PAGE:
• The analysis flows more easily if we write $$\frac{\left(1+\frac1{n+1}\right)^{n+1}}{\left(1+\frac1n\right)^n}=\left(1+\frac1n\right)\,\left(1-\frac{1}{(n+1)^2}\right)^{n+1}\ge \left(1+\frac1n\right)\,\left(1-\frac{1}{n+1}\right)=1$$Doesn't that seem easier? ;-)) -Mark Aug 20, 2016 at 22:17

The (well known) elementary proof that this sequence is increasing relies on the Bernoulli inequality, which states that, for real $$x\ge -1$$ and $$n\in \mathbb{N}$$, $$(1+x)^n \ge 1+nx$$ which can be easily shown by induction. This looks quite inefficient but should not be underestimated. If you know this, then observe that $$\left(1+\frac{1}{n}\right)^{n} > \left(1+\frac{1}{n-1}\right)^{n-1}$$ is equivalent to $$\left( \frac{1+\frac{1}{n}}{1+\frac{1}{n-1}}\right)^{n} > \left(1+\frac{1}{n-1}\right)^{-1} = 1-\frac{1}{n}$$ The lhs is equal to $$\left(\frac{n^2-1}{n^2}\right)^n = \left(1-\frac{1}{n^2}\right)^n$$ which, according to Bernoulli is $$> 1-\frac{n}{n^2} = 1-\frac{1}{n}$$ which is what was to be shown.

Take logarithms. You need to compare $n\ln(1+\frac{1}{n})$ to $(n+1)\ln(1+\frac{1}{n+1})$. Because the logarithm is strictly concave, the function (defined for positive $x$) $$\frac{\ln(1+x)}{x}=\frac{\ln(1+x)-\ln(1)}{(1+x)-1}$$ is strictly decreasing (and tends to $1=\ln'(1)$ as $x$ tends to $0$.) Apply this to the striclty decreasing sequence $1/n$ and you get that the sequence $$\frac{\ln(1+1/n)}{1/n}\mathrm{~is~strictly~increasing.}$$ Of course $\frac{\ln(1+1/n)}{1/n}=n\ln(1+\frac{1}{n})$, so, upon exponentiating, $U_n$ is strictly increasing (and tends to $e$.)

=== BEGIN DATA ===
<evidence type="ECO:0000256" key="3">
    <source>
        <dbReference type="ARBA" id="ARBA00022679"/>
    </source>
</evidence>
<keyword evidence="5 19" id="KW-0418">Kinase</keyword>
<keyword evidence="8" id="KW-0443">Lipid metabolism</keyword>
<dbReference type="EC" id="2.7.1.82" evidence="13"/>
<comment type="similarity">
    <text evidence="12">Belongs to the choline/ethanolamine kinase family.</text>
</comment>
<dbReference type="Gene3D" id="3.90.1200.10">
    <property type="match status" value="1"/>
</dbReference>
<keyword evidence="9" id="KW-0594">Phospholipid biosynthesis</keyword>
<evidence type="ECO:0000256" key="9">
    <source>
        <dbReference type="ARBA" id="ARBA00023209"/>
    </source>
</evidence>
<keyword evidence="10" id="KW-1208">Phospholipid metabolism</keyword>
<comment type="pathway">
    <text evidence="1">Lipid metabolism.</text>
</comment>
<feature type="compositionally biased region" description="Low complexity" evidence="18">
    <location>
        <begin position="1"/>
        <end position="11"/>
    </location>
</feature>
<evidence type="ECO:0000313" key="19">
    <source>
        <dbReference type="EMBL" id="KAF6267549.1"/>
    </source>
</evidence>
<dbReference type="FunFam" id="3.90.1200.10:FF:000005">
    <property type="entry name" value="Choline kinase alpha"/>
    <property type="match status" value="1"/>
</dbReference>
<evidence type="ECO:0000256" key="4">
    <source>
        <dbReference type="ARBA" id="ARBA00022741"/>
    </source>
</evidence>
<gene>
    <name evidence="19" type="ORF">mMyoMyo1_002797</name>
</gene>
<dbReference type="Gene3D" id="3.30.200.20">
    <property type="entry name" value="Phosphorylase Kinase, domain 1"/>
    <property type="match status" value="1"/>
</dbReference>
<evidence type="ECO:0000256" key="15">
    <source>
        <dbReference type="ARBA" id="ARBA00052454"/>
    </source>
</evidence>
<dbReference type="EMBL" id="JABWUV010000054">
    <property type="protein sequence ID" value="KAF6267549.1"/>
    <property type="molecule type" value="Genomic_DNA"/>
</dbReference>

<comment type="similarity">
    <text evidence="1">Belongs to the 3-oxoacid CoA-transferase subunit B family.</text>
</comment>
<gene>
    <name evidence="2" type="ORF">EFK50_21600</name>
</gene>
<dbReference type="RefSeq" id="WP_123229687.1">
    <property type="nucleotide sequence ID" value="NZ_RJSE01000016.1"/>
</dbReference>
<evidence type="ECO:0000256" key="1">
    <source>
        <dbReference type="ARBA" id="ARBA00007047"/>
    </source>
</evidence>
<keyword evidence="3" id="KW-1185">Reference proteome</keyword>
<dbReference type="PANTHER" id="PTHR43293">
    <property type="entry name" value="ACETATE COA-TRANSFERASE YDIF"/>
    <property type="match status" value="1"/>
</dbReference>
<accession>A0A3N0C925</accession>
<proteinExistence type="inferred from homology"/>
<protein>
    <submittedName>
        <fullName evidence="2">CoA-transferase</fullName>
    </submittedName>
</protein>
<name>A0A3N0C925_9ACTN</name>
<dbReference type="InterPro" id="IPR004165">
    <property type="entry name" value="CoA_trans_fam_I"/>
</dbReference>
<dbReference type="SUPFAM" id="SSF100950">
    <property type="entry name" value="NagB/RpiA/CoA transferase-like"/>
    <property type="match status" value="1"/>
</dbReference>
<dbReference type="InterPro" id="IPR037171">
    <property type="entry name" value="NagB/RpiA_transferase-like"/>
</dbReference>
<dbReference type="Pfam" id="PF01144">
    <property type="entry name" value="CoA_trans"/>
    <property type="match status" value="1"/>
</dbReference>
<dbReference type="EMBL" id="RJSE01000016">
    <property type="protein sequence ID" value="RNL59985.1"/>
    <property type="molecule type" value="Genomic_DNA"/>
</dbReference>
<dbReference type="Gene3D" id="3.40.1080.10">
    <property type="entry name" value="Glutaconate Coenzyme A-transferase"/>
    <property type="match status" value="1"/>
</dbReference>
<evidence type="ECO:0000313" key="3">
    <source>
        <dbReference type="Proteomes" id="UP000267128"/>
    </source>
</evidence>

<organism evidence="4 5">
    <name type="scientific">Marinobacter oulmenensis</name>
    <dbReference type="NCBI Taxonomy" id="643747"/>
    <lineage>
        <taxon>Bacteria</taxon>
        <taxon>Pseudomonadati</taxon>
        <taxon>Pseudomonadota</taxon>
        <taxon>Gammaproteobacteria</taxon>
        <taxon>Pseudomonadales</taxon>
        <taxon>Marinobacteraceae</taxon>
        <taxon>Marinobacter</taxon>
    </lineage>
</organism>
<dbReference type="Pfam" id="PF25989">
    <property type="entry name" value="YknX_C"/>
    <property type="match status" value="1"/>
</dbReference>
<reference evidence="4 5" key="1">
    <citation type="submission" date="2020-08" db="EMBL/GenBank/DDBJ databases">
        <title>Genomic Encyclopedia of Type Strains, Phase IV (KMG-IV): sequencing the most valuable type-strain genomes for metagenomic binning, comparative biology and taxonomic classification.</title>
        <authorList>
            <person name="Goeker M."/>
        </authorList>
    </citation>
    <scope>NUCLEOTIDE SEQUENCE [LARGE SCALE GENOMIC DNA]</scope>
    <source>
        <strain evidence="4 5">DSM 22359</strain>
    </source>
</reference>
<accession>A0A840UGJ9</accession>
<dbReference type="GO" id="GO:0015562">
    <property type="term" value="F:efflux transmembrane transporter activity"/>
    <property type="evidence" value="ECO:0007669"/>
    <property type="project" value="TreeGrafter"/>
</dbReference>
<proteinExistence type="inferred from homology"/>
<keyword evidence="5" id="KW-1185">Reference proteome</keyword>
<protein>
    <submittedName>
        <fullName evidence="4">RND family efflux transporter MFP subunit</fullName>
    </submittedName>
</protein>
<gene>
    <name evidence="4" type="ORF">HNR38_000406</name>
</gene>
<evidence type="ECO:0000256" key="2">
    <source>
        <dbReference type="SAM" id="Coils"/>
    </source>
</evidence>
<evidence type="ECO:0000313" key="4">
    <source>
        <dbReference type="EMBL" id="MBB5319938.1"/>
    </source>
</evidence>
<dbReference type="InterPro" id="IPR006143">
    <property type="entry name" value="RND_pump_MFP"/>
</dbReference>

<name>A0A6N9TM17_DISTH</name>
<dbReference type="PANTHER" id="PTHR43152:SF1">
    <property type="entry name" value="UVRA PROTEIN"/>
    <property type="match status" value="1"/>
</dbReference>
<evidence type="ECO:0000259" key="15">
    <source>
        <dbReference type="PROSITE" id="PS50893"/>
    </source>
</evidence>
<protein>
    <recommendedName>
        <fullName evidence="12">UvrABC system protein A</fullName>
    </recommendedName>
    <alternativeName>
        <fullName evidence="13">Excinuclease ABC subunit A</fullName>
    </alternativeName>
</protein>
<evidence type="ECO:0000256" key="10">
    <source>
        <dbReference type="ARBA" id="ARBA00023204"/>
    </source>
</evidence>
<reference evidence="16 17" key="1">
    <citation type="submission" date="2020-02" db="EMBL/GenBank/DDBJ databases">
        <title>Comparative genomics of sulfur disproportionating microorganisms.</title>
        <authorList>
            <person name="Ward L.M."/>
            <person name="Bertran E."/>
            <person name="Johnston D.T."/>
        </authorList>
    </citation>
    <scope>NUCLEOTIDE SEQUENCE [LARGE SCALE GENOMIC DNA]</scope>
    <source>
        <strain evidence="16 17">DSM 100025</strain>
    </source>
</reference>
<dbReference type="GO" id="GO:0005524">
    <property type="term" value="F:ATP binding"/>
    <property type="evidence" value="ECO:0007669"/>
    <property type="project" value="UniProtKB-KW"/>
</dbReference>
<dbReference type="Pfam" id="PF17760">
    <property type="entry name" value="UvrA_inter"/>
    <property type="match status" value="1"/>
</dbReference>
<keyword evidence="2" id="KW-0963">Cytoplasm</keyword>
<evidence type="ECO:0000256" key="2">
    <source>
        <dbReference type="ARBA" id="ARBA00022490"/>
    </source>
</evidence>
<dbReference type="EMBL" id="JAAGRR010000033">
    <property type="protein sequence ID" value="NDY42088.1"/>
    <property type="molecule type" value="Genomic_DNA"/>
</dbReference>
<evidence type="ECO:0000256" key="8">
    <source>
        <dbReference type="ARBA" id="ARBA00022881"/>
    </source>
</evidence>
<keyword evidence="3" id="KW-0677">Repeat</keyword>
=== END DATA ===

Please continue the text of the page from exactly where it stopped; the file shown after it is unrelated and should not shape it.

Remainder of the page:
• what do you mean by $ln'(1)$ what is the '?
– asdf
Jul 8, 2021 at 11:27
• @asdf it's the derivative of $\ln$. Jul 8, 2021 at 12:07

If you expand $(1+\frac1n)^n$ by the binomial theorem, the term involving $1^{n-k}(\frac1n)^k$ is $\binom{n}{k}/n^k$ (I take such a term to exist, and be $0$, in case $k>n$). If one can show that each such term is a monotonically increasing expresion in $n$, then certainly the sum of all terms will be a monotonically increasing expression in $n$ (this involves formally adding up infinitely many expressions, but in comparing $U_n$ and $U_{n+1}$ only finitely many terms are involved, so there is no need to take limits). Now we can write $$\frac{\binom{n}{k}}{n^k}=\frac1{k!}\cdot\frac{n}{n}\frac{(n-1)}n\cdots\frac{(n-k+1)}n =\frac1{k!}(1-\frac1n)(1-\frac2n)\ldots(1-\frac{(k-1)}n)$$ This expression is zero as long as $n<k$, and beyond that point all factors are positive and either independent of $n$ or increasing expressions in $n$. We may conclude that term $k$ is constant for $k\leq1$, and a weakly increasing function of $n$, strictly increasing as soon as it is nonzero, for $k\geq2$. This proves the result.